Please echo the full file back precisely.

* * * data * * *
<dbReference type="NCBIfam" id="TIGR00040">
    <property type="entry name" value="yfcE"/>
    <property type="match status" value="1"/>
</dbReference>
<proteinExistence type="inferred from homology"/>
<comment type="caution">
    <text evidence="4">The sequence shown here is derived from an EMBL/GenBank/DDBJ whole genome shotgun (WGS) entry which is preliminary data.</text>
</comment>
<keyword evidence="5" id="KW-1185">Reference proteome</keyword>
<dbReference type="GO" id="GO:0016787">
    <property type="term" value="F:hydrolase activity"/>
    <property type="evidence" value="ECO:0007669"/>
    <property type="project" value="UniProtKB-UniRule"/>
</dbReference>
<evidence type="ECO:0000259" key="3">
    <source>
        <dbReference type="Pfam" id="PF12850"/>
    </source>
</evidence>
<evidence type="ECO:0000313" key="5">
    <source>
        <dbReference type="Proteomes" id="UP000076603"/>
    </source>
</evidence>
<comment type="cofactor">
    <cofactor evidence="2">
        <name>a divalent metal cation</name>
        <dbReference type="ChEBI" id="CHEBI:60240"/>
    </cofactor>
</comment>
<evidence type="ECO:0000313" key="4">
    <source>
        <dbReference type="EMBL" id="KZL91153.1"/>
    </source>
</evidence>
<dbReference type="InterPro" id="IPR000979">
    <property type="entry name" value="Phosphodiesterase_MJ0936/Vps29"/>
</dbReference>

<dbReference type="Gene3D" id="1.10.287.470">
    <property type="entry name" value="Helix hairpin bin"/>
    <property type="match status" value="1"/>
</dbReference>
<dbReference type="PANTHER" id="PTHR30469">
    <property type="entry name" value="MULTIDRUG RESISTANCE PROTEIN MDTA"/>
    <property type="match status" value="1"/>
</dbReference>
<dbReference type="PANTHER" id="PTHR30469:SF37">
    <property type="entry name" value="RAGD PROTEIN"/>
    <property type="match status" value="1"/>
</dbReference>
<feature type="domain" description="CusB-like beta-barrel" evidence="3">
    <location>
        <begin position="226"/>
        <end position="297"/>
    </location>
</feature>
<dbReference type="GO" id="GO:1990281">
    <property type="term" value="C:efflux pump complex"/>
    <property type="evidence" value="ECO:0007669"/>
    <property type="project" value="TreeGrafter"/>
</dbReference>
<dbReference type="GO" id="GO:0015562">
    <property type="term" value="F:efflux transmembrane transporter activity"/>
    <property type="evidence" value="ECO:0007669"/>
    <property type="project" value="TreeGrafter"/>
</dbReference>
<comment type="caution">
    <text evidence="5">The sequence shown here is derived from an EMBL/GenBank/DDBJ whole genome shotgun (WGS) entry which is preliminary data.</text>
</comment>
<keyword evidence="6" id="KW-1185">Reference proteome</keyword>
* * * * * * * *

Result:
<dbReference type="NCBIfam" id="TIGR00040">
    <property type="entry name" value="yfcE"/>
    <property type="match status" value="1"/>
</dbReference>
<proteinExistence type="inferred from homology"/>
<comment type="caution">
    <text evidence="4">The sequence shown here is derived from an EMBL/GenBank/DDBJ whole genome shotgun (WGS) entry which is preliminary data.</text>
</comment>
<keyword evidence="5" id="KW-1185">Reference proteome</keyword>
<dbReference type="GO" id="GO:0016787">
    <property type="term" value="F:hydrolase activity"/>
    <property type="evidence" value="ECO:0007669"/>
    <property type="project" value="UniProtKB-UniRule"/>
</dbReference>
<evidence type="ECO:0000259" key="3">
    <source>
        <dbReference type="Pfam" id="PF12850"/>
    </source>
</evidence>
<evidence type="ECO:0000313" key="5">
    <source>
        <dbReference type="Proteomes" id="UP000076603"/>
    </source>
</evidence>
<comment type="cofactor">
    <cofactor evidence="2">
        <name>a divalent metal cation</name>
        <dbReference type="ChEBI" id="CHEBI:60240"/>
    </cofactor>
</comment>
<evidence type="ECO:0000313" key="4">
    <source>
        <dbReference type="EMBL" id="KZL91153.1"/>
    </source>
</evidence>
<dbReference type="InterPro" id="IPR000979">
    <property type="entry name" value="Phosphodiesterase_MJ0936/Vps29"/>
</dbReference>

<dbReference type="Gene3D" id="1.10.287.470">
    <property type="entry name" value="Helix hairpin bin"/>
    <property type="match status" value="1"/>
</dbReference>
<dbReference type="PANTHER" id="PTHR30469">
    <property type="entry name" value="MULTIDRUG RESISTANCE PROTEIN MDTA"/>
    <property type="match status" value="1"/>
</dbReference>
<dbReference type="PANTHER" id="PTHR30469:SF37">
    <property type="entry name" value="RAGD PROTEIN"/>
    <property type="match status" value="1"/>
</dbReference>
<feature type="domain" description="CusB-like beta-barrel" evidence="3">
    <location>
        <begin position="226"/>
        <end position="297"/>
    </location>
</feature>
<dbReference type="GO" id="GO:1990281">
    <property type="term" value="C:efflux pump complex"/>
    <property type="evidence" value="ECO:0007669"/>
    <property type="project" value="TreeGrafter"/>
</dbReference>
<dbReference type="GO" id="GO:0015562">
    <property type="term" value="F:efflux transmembrane transporter activity"/>
    <property type="evidence" value="ECO:0007669"/>
    <property type="project" value="TreeGrafter"/>
</dbReference>
<comment type="caution">
    <text evidence="5">The sequence shown here is derived from an EMBL/GenBank/DDBJ whole genome shotgun (WGS) entry which is preliminary data.</text>
</comment>
<keyword evidence="6" id="KW-1185">Reference proteome</keyword>